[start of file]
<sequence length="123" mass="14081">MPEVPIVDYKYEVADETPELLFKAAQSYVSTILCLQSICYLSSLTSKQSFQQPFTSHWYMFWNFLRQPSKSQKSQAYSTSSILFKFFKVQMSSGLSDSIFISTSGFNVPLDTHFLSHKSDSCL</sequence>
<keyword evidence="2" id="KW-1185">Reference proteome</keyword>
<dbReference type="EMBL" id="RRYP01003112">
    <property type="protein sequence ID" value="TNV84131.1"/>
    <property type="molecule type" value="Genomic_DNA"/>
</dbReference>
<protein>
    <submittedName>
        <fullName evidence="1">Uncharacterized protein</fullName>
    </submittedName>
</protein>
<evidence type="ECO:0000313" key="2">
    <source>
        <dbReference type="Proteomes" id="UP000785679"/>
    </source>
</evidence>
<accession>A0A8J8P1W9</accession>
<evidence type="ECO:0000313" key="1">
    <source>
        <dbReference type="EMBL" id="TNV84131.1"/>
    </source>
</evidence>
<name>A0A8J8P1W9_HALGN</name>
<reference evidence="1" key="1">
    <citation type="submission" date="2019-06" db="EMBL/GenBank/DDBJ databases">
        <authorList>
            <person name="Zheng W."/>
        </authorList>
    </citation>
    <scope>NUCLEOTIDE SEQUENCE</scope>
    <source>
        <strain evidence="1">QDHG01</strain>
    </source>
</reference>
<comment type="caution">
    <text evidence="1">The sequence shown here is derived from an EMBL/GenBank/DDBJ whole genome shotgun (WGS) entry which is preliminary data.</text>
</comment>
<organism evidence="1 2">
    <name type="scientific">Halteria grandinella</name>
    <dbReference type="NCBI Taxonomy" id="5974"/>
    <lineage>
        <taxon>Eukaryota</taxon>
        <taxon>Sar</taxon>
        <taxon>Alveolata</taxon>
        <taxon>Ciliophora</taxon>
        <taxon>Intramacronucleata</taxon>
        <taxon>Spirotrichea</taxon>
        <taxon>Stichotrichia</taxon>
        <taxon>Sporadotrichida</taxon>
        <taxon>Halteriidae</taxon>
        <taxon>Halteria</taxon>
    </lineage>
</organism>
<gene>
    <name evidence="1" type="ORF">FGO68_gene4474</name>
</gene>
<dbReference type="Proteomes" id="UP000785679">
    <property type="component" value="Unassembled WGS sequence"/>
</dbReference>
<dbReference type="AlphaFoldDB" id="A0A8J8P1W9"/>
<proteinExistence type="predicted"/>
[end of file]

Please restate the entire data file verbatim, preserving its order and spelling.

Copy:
<sequence length="123" mass="14081">MPEVPIVDYKYEVADETPELLFKAAQSYVSTILCLQSICYLSSLTSKQSFQQPFTSHWYMFWNFLRQPSKSQKSQAYSTSSILFKFFKVQMSSGLSDSIFISTSGFNVPLDTHFLSHKSDSCL</sequence>
<keyword evidence="2" id="KW-1185">Reference proteome</keyword>
<dbReference type="EMBL" id="RRYP01003112">
    <property type="protein sequence ID" value="TNV84131.1"/>
    <property type="molecule type" value="Genomic_DNA"/>
</dbReference>
<protein>
    <submittedName>
        <fullName evidence="1">Uncharacterized protein</fullName>
    </submittedName>
</protein>
<evidence type="ECO:0000313" key="2">
    <source>
        <dbReference type="Proteomes" id="UP000785679"/>
    </source>
</evidence>
<accession>A0A8J8P1W9</accession>
<evidence type="ECO:0000313" key="1">
    <source>
        <dbReference type="EMBL" id="TNV84131.1"/>
    </source>
</evidence>
<name>A0A8J8P1W9_HALGN</name>
<reference evidence="1" key="1">
    <citation type="submission" date="2019-06" db="EMBL/GenBank/DDBJ databases">
        <authorList>
            <person name="Zheng W."/>
        </authorList>
    </citation>
    <scope>NUCLEOTIDE SEQUENCE</scope>
    <source>
        <strain evidence="1">QDHG01</strain>
    </source>
</reference>
<comment type="caution">
    <text evidence="1">The sequence shown here is derived from an EMBL/GenBank/DDBJ whole genome shotgun (WGS) entry which is preliminary data.</text>
</comment>
<organism evidence="1 2">
    <name type="scientific">Halteria grandinella</name>
    <dbReference type="NCBI Taxonomy" id="5974"/>
    <lineage>
        <taxon>Eukaryota</taxon>
        <taxon>Sar</taxon>
        <taxon>Alveolata</taxon>
        <taxon>Ciliophora</taxon>
        <taxon>Intramacronucleata</taxon>
        <taxon>Spirotrichea</taxon>
        <taxon>Stichotrichia</taxon>
        <taxon>Sporadotrichida</taxon>
        <taxon>Halteriidae</taxon>
        <taxon>Halteria</taxon>
    </lineage>
</organism>
<gene>
    <name evidence="1" type="ORF">FGO68_gene4474</name>
</gene>
<dbReference type="Proteomes" id="UP000785679">
    <property type="component" value="Unassembled WGS sequence"/>
</dbReference>
<dbReference type="AlphaFoldDB" id="A0A8J8P1W9"/>
<proteinExistence type="predicted"/>